New York Central R. Co. v. Miller - 202 U.S. 584 (1906)
U.S. Supreme Court
New York Central R. Co. v. Miller, 202 U.S. 584 (1906)
New York Central Railroad Company v. Miller
Nos. 81-82, 586-588
Argued April 9, 1906
Decided May 28, 1906
202 U.S. 584
If the state statute as construed by its highest court is valid under the federal Constitution, this Court is bound by that construction.
The origin remains the permanent situs of personal property notwithstanding its occasional excursions to foreign parts, and a state may tax its own corporations for all their property in the state during the year even if every item should be taken into another state for a period and then brought back.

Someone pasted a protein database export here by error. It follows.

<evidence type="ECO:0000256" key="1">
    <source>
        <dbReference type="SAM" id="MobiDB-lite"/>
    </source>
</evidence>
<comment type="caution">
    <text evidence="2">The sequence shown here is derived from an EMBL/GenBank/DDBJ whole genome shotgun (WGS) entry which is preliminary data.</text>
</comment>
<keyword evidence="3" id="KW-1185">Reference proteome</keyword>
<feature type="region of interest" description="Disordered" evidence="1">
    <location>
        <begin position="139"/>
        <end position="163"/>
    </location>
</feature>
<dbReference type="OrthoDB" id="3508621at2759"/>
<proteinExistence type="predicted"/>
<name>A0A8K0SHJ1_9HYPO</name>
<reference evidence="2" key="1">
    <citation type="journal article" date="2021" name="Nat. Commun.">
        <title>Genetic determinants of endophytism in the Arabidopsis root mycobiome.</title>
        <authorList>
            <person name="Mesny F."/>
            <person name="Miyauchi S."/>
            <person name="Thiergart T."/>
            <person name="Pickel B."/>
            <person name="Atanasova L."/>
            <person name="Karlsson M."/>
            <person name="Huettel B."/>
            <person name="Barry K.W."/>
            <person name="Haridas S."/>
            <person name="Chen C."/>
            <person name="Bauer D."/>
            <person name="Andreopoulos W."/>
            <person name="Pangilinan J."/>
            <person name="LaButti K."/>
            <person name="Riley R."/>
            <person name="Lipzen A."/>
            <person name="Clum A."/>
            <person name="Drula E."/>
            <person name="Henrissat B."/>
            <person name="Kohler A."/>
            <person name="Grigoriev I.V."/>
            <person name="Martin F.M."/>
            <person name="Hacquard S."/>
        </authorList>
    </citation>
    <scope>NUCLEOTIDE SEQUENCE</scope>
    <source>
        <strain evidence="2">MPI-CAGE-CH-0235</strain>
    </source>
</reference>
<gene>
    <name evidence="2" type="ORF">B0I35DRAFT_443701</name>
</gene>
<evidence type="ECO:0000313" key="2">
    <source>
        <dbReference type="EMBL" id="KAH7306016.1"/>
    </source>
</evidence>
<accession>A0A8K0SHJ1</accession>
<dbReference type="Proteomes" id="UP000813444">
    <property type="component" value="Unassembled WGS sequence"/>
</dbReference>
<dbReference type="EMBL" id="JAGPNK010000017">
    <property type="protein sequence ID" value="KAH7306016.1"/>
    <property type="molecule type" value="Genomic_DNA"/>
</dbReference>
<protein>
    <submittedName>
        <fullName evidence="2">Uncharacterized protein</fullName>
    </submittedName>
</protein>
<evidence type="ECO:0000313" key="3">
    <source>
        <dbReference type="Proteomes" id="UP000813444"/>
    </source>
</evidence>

The taxation of cars, under the New York franchise tax law, belonging to a
New York corporation is not unconstitutional as depriving the owner of its property without due process of law because the cars are at times temporarily absent from the state, it appearing that no cars permanently without the state are taxed.
The facts are stated in the opinion.